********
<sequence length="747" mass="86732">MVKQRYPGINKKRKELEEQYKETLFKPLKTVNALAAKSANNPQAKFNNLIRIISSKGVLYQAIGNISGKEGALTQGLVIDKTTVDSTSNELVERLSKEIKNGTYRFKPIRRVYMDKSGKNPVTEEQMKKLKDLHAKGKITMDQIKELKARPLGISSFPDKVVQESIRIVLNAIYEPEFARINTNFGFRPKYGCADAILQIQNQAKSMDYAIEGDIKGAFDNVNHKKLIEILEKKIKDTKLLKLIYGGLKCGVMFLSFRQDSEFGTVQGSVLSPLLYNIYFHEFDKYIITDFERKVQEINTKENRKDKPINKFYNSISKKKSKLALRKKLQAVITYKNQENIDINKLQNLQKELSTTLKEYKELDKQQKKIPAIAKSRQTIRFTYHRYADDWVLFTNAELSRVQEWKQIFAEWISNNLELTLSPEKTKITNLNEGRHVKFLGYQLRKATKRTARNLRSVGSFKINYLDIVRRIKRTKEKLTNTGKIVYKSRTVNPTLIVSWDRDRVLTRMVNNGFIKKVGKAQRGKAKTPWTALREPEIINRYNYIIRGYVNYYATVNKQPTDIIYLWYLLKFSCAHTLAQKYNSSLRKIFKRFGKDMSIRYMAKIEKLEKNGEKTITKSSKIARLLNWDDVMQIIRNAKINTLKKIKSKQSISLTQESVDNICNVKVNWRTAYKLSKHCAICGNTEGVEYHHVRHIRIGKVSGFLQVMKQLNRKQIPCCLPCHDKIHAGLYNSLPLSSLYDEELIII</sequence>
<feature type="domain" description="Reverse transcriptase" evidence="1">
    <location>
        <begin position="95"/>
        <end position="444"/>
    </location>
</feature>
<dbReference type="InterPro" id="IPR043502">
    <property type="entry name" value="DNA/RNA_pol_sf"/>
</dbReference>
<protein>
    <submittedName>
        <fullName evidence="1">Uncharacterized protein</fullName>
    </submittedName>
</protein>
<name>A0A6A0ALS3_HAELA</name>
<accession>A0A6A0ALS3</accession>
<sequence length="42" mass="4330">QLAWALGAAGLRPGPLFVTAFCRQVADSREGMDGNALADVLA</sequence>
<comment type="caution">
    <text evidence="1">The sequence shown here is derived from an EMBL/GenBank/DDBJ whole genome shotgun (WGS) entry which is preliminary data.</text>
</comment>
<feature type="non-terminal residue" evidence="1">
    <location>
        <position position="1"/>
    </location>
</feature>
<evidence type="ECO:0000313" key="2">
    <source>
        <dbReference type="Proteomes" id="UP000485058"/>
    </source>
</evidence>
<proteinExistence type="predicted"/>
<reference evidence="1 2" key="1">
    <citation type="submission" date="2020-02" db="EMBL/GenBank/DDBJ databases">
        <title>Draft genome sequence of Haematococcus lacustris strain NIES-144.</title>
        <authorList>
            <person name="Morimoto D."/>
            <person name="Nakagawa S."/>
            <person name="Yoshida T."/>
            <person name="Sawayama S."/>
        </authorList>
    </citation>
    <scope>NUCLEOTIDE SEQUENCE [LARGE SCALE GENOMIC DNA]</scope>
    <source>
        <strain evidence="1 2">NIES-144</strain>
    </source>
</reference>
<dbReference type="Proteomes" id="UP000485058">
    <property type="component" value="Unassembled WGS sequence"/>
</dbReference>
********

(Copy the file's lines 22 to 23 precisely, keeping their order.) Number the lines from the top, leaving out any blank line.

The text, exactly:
<feature type="non-terminal residue" evidence="1">
    <location>